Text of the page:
Like so many other people across the nation, I was horrified by the water contamination crisis that struck Flint, Michigan. As an elected official who bears direct responsibility for maintaining the integrity of my city’s drinking water system, I ask myself: What can be done to keep this from happening in my community?
Flint has taught us that we cannot be complacent. Providing clean and affordable drinking water requires diligence that nips problems in the bud as soon as they are spotted, as well as the foresight to upgrade water systems before they deteriorate to the point that they threaten public health.
Underground pipes account for 60 percent of the cost of maintaining our water systems. It is here that we need to focus our attention and our resources, because we have thousands of miles of leaking, corroded, underground iron water pipes that if not replaced in a timely fashion will trigger the next Flint disaster in an unsuspecting community.
The American Society of Civil Engineers recently released its 2017 Infrastructure Report Card, which gave the nation’s drinking water infrastructure a grade of “D.” This will come as no surprise to municipal officials who for years have been coping with water main breaks and the ever-present threat that leaking underground pipes will provide pathways for water-borne diseases to be transmitted to our homes and businesses.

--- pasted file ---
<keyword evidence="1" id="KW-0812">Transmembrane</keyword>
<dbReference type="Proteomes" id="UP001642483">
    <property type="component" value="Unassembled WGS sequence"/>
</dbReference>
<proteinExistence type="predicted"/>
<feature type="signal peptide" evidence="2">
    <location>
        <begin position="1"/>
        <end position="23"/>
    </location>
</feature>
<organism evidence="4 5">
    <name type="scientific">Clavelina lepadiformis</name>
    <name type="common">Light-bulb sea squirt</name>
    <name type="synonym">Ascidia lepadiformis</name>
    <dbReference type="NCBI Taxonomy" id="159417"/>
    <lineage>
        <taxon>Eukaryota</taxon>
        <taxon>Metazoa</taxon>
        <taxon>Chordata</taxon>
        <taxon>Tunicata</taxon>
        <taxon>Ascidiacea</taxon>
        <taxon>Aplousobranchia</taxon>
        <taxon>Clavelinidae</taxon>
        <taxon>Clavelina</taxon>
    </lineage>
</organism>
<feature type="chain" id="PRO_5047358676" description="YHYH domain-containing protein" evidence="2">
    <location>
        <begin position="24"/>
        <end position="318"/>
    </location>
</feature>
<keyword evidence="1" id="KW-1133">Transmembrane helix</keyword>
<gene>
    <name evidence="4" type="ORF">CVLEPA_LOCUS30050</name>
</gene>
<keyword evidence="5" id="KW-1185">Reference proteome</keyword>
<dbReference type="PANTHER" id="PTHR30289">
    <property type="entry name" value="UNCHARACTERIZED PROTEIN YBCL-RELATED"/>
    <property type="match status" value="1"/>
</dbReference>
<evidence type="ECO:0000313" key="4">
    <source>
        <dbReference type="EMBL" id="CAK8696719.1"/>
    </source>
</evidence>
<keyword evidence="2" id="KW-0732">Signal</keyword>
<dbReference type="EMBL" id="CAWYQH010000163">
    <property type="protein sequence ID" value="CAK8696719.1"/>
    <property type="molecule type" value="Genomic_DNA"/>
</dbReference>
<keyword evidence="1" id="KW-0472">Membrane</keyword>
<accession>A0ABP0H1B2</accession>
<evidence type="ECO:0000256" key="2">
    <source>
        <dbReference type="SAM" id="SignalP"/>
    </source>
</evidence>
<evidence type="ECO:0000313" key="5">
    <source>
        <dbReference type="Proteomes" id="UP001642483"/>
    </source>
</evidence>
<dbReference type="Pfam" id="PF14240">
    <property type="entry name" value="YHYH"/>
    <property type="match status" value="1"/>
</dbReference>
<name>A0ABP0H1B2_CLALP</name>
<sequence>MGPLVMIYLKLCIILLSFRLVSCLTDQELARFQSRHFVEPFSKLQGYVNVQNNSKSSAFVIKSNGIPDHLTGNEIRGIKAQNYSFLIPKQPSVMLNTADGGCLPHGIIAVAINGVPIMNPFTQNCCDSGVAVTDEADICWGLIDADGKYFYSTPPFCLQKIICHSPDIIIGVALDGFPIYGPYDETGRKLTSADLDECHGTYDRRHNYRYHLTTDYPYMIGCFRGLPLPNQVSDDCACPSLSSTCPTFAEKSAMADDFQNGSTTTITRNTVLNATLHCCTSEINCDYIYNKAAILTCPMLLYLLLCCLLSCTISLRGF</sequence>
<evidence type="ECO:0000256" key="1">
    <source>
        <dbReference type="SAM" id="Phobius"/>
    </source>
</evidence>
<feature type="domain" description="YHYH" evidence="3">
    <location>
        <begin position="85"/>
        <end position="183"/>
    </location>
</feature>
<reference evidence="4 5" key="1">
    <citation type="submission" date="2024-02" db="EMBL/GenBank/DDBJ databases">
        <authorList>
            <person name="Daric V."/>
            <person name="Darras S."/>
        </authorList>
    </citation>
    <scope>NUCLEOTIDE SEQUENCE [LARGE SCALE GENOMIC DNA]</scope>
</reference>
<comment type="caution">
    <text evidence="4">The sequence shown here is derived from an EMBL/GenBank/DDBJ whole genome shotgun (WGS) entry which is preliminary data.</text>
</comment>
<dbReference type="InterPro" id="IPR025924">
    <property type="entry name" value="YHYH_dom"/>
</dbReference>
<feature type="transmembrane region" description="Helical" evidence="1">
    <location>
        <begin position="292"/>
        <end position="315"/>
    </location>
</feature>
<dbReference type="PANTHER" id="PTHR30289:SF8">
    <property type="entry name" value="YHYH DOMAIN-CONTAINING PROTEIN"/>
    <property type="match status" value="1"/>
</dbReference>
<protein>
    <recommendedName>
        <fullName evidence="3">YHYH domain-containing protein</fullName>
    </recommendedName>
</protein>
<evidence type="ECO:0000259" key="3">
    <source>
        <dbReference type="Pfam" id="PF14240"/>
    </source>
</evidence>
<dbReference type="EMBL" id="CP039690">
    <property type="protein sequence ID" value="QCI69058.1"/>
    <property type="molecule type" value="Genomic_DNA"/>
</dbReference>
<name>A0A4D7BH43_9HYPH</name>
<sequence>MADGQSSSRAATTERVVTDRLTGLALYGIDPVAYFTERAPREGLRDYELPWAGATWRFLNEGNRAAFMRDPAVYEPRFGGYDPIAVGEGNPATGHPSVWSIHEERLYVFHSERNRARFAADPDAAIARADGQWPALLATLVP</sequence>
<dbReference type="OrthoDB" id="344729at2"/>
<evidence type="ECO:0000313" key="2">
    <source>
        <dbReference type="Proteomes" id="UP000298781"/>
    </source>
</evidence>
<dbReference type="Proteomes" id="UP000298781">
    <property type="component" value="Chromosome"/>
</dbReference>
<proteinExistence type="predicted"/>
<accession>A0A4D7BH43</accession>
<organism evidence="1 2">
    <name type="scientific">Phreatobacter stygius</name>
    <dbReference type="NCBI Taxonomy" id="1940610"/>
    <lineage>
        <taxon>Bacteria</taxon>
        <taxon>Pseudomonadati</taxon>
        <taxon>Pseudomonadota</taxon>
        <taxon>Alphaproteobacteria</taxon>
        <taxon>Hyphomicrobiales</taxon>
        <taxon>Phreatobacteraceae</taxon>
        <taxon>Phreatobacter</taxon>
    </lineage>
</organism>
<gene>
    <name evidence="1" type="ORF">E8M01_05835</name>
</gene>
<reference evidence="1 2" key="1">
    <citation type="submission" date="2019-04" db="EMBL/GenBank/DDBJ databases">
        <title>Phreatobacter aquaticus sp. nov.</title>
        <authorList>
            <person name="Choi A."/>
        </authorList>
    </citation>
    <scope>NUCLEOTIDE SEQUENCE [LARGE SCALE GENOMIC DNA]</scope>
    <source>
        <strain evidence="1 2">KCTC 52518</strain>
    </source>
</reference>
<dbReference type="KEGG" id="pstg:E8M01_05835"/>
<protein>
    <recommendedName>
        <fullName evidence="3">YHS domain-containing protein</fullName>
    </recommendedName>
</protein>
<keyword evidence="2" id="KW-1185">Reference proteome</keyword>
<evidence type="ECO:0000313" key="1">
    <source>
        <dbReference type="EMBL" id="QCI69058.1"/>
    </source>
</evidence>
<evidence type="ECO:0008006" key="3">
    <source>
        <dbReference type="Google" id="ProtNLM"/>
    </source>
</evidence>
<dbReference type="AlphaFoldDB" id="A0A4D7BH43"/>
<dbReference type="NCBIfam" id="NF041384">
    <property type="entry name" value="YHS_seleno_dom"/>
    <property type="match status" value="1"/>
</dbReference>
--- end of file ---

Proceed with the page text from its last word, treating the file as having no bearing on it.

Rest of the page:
Make no mistake — raising a water infrastructure grade of “D” to an “A” is going to cost a lot of money. This is why it is crucial that local officials make every effort to ensure their water systems can take advantage of innovative technologies and materials that provide cost-effective and long-lasting solutions to the challenges facing our water and waste systems.
Unfortunately, many jurisdictions are their own worst enemy when it comes to upgrading their underground water pipes. They are saddled with antiquated procurement specifications that limit the choices engineers can make in selecting piping materials that best suit local needs. By not allowing competitive bidding to decide the future of their water systems, these jurisdictions are doing a grave disservice to ratepayers and taxpayers.
When there is competition, costs go down, enabling the more rapid rehabilitation of life-sustaining water systems. Burton, Michigan—right next door to Flint—has opened up its underground pipe procurement to competitive bidding, and other jurisdictions in surrounding Genesee County are following suit. Similarly, legislation promoting competitive bidding on state-funded underground pipe projects is pending in Ohio, North Carolina, South Carolina, and Michigan.
A 2013 U.S. Conference of Mayors report on underground water infrastructure concluded, “Closed procurement/processes lead to unnecessary costs, and may diminish the public’s confidence in a local government’s ability to provide cost-effective services.”
While open competition in piping materials is a very obtainable goal for local lawmakers, oftentimes they run up against department heads stuck on preserving the status quo due to a fear of change. This type of resistance sometimes requires local officials to take matters into their own hands and force regulators to open their specifications to include a variety of piping materials. Model policy written by the American Legislative Exchange Council (ALEC), “The Open and Fair Competition Resolution for Municipal [or Local] Water and Wastewater Projects” can be adopted by city and county officials so they can give firm direction to staff.
Open and fair competition is a win-win for taxpayers that will drive down costs of overall underground infrastructure.
Give us the tools, and we can get the job done.